New batteries offered for Apple Watch Series 2

Apple stores and Authorised Repair Providers have now been informed of policy changes after some Apple Watch Series 2 users complained about swollen batteries and a refusal to turn on.

According to the document that was distributed through the company’s internal GSX portal on Friday, “some” Apple Watch Series 2 models will not power on or exhibit swollen batteries “under certain conditions.” An exact description of the minimum requirements for eligibility was not included but Apple will be offering free repairs to all devices that fall under the criteria after a physical examination.

This program is limited to 42mm Apple Watch Series 2 variants, suggesting that the same battery issue is not prevalent on the 38mm models. The repairs are available to users for a up to three years after purchase even if the device is not included in Apple’s add-on warranty.

A notification of the new repair policy has been sent to providers in the U.S., Canada, Mexico and Europe, suggesting that the initiative is worldwide. However, Apple is yet to release an official statement on the matter nor is it listed on the company’s Exchange and Repair Extension programs page.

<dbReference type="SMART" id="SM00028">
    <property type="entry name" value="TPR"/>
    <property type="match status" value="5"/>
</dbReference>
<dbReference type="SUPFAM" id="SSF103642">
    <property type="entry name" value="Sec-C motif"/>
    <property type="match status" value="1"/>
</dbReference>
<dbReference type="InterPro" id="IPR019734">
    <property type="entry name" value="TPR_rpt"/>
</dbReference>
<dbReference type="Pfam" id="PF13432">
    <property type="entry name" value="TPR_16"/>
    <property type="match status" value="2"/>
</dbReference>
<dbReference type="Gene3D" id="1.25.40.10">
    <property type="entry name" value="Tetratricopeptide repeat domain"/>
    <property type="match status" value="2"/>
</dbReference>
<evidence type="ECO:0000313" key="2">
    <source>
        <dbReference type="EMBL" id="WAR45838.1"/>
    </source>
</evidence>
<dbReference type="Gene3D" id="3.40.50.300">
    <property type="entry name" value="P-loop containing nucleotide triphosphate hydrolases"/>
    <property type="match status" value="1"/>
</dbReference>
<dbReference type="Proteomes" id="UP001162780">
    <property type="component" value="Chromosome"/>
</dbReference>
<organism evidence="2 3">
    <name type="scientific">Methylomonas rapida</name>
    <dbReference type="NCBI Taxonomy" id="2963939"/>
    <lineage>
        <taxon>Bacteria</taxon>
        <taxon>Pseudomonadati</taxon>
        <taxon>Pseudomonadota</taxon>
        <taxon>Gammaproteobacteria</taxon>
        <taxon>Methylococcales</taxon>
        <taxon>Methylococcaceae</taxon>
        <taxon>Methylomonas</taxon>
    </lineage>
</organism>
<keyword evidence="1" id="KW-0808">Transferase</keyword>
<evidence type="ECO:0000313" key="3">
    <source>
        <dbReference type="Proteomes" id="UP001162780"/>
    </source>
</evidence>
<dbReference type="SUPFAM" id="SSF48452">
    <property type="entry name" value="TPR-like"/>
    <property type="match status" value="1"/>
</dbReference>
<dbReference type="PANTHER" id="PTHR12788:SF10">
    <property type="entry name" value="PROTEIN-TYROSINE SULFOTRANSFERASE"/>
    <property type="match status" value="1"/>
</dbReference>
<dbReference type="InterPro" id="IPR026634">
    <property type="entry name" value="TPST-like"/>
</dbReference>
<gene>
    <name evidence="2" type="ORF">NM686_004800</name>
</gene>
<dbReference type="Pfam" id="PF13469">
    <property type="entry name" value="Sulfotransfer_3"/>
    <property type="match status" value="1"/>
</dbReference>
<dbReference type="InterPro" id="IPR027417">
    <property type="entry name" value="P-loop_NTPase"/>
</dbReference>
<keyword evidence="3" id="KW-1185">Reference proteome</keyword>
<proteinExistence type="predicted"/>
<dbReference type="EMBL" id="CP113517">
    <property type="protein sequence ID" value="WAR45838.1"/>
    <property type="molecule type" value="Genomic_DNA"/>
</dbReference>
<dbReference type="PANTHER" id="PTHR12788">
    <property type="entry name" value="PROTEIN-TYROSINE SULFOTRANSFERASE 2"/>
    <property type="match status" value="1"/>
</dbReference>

Apple Insider reached out to Apple for comment:

Apple Watch users have for years complained of expanded, or swollen, batteries across multiple device generations. Like most lithium-ion battery packs, the pouches used to power Apple Watch are susceptible to swelling and expanding when punctured, overcharged, overheated or otherwise damaged. While not a widespread issue, battery swelling can cause power interruptions, operational issues or, in some cases, dislodged displays.

Over the past few months, owners of Series 2 devices relayed information about similar problems via Apple’s Support Communities 1, 2, Reddit (1,
2) and other online forums. Public reports also confirm issues in which the device refuses to power on.

The new repair program mirrors a warranty update for first-generation Apple Watch models implemented last year. At the time, Apple extended its standard one-year limited coverage by two years to account for devices suffering from swollen batteries.

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